1,750 pounds of grapes and 800,000 adult crickets

August 22, 2008

This week I got to do another interview for Metro Talk on 3WT radio. Just like last month, I was able to pick the topic and the interviewee as well as write my own questions.


Photo by CAITLIN LUKACS
Asian elephant – Ambika

For this interview I chose to cover the Zoo’s commissary and talk with a senior animal nutritionist. In preparation, I worked with FONZ’s media relations manager to gather all of the factsheets and talking points about the commissary that had been compiled for previous interviews, press releases and media events. I quickly saw that there were hundreds of fun facts about animal nutrition and the jobs of the people who work in the commissary. It was really cool to be able to approach the interview as an outsider or a Zoo visitor. Because I was given complete control over the direction of the questions, I was basically able to ask about the things that I was interested in or curious about.

The nutritionist told me about creating diets specific to each individual animal. He detailed all the work that goes into preparing for Zoo events such as Celebrate Asian Elephants which takes place this weekend and includes a birthday celebration for Ambika, the oldest of the Zoo’s Asian elephants. He also talked about the fact that the Zoo grows all of its own hay and bamboo at several different sites in Washington and Virginia. I also learned about the huge quantities of food that are needed each year to feed the approximately 2,000 animals living at the Zoo. Can you even imagine 6,000 pounds of bananas and 20,000 pounds of fish?

The interview airs on Metro Talk on Sunday morning at 11-o-clock. Check it out on 107.7 FM.


Photo by CAITLIN LUKACS
Ring-tailed lemurs

In addition to the radio interview, several other small, on-going writing projects and some continued photo research we also had things to work on with the calendar – still!

We were able to copyedit the text and get all of the dates, events, etc. okayed by Monday at which point we sent all of the changes to the designer who input them and then sent everything to the printers. We received proofs from the printers on Thursday and we immediately met with the photographers to make sure the colors were correct and everything looked good. Unfortunately, there is going to be another round of proofs next week since a few of the photographs were over-saturated or had other color issues. But then, once those have been corrected, it will finally be ready to mail to members!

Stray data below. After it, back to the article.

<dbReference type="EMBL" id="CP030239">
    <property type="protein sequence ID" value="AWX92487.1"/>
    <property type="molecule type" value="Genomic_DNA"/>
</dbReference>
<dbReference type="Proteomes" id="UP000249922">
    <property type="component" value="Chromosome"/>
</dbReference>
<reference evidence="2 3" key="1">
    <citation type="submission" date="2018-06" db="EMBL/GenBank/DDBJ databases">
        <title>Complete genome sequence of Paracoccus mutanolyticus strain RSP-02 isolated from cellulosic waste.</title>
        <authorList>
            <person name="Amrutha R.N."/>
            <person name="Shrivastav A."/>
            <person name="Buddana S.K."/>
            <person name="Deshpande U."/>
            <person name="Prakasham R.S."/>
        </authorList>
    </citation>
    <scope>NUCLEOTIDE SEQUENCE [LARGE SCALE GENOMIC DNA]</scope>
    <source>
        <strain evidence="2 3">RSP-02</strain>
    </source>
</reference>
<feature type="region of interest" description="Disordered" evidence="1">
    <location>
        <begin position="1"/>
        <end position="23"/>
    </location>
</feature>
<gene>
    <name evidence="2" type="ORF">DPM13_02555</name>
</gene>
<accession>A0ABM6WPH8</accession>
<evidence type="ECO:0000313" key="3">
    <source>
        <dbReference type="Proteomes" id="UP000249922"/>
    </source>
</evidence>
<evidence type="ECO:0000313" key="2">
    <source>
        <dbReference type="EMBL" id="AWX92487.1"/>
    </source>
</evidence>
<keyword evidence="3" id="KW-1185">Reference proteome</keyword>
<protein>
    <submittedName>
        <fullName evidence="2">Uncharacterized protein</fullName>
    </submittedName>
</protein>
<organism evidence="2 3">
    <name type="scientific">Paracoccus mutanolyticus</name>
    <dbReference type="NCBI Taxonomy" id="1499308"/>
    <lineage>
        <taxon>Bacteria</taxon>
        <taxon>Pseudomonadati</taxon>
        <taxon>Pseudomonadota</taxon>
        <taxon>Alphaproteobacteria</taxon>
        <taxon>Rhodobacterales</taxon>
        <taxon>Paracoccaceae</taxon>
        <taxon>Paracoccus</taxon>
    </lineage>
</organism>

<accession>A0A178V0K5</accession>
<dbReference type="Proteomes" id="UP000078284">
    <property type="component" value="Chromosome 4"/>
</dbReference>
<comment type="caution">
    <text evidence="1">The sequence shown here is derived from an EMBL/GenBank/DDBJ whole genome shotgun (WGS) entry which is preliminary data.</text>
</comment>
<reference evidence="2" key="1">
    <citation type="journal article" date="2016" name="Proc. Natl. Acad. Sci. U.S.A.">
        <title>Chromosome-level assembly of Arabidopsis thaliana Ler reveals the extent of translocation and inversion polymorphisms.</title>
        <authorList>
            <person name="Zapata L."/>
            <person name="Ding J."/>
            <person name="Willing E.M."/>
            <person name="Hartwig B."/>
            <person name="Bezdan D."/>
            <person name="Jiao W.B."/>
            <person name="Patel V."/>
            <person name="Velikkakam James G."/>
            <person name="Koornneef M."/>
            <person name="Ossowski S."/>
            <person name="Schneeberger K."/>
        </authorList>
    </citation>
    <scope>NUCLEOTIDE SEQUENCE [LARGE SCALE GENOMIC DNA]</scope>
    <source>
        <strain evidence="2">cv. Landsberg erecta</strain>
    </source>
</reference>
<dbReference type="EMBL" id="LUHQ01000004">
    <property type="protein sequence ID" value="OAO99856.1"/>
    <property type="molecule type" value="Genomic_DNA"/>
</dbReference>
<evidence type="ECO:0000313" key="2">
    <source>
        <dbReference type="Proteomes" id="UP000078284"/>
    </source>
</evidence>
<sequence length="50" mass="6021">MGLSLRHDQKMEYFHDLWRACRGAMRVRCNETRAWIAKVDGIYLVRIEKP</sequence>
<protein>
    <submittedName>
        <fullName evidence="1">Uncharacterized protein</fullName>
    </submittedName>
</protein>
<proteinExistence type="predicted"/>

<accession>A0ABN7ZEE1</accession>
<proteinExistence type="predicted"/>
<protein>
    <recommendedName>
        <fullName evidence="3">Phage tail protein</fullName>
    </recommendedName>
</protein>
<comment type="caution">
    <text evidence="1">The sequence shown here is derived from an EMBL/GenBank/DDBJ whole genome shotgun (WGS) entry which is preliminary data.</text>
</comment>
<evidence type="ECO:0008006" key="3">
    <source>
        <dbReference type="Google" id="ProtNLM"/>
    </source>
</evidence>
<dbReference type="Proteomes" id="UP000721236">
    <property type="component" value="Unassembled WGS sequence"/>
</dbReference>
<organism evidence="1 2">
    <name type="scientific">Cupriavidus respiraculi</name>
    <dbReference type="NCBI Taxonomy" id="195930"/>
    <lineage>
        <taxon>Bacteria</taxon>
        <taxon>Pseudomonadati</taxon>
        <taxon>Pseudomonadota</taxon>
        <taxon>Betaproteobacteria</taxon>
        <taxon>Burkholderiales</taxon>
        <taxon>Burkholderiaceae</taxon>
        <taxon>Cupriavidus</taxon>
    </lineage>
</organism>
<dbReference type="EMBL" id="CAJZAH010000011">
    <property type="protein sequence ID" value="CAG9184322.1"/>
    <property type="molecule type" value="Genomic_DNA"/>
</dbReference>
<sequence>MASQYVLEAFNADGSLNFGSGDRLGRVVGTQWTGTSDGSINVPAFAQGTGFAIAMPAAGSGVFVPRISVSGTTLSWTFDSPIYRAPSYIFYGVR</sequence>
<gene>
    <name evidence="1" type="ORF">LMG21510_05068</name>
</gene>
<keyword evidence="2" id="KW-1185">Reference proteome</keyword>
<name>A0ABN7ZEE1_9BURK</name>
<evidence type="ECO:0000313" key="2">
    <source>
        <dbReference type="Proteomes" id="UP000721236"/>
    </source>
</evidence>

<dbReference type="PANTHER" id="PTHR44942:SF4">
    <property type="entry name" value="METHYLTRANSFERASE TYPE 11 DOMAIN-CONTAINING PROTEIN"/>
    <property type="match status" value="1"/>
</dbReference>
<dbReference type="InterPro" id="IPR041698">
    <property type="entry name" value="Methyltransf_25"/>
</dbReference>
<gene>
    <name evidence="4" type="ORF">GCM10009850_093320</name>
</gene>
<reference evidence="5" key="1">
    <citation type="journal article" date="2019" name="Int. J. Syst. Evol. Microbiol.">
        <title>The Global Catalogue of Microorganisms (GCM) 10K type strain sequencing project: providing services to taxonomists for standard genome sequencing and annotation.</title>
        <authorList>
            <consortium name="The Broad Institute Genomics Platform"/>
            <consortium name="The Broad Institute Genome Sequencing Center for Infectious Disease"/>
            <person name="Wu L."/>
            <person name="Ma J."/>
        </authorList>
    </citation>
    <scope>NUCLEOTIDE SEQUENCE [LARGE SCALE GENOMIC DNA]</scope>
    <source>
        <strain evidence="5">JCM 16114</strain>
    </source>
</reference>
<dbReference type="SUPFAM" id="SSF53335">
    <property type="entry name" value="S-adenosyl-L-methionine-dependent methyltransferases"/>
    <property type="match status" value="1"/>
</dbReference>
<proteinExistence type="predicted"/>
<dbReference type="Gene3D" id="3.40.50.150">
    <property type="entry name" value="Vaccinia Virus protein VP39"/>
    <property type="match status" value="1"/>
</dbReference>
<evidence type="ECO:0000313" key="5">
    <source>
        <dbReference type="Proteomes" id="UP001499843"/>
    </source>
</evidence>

At this point I have visited every single animal at the Zoo – at least once. Some of the trips that I have not shared are ones to see the ring-tailed lemurs and the spectacled bear, Nikki.

The lemurs have one of the coolest exhibit yards at the Zoo. They live on Lemur Island which also contains a large waterfall and is home to at least 100 turtles. The lemurs hang out behind the waterfall in wooden huts interspersed with trees. I wouldn’t mind having a lemur hut to lounge around in in my backyard.


Photo by CAITLIN LUKACS
Spectacled bear – Nikki

The spectacled bear is located all the way at the bottom of the hill just before Amazonia. Because of this, I rarely ventured down there as a Zoo visitor before I became an intern. I already talked about all of the cool stuff that I missed out on in Amazonia, but I didn’t mentioned Nikki. He’s a pretty cool guy. When I stopped by he was enjoying a frozen treat on a very hot afternoon. The spectacled bears look to me like they accidentally bleached their fur around their faces. They are all black or dark brown except right around their eyes and nose where they are a much lighter shade of brown – even blonde in some cases. I wonder what the benefit of their coloring is, evolutionarily speaking?

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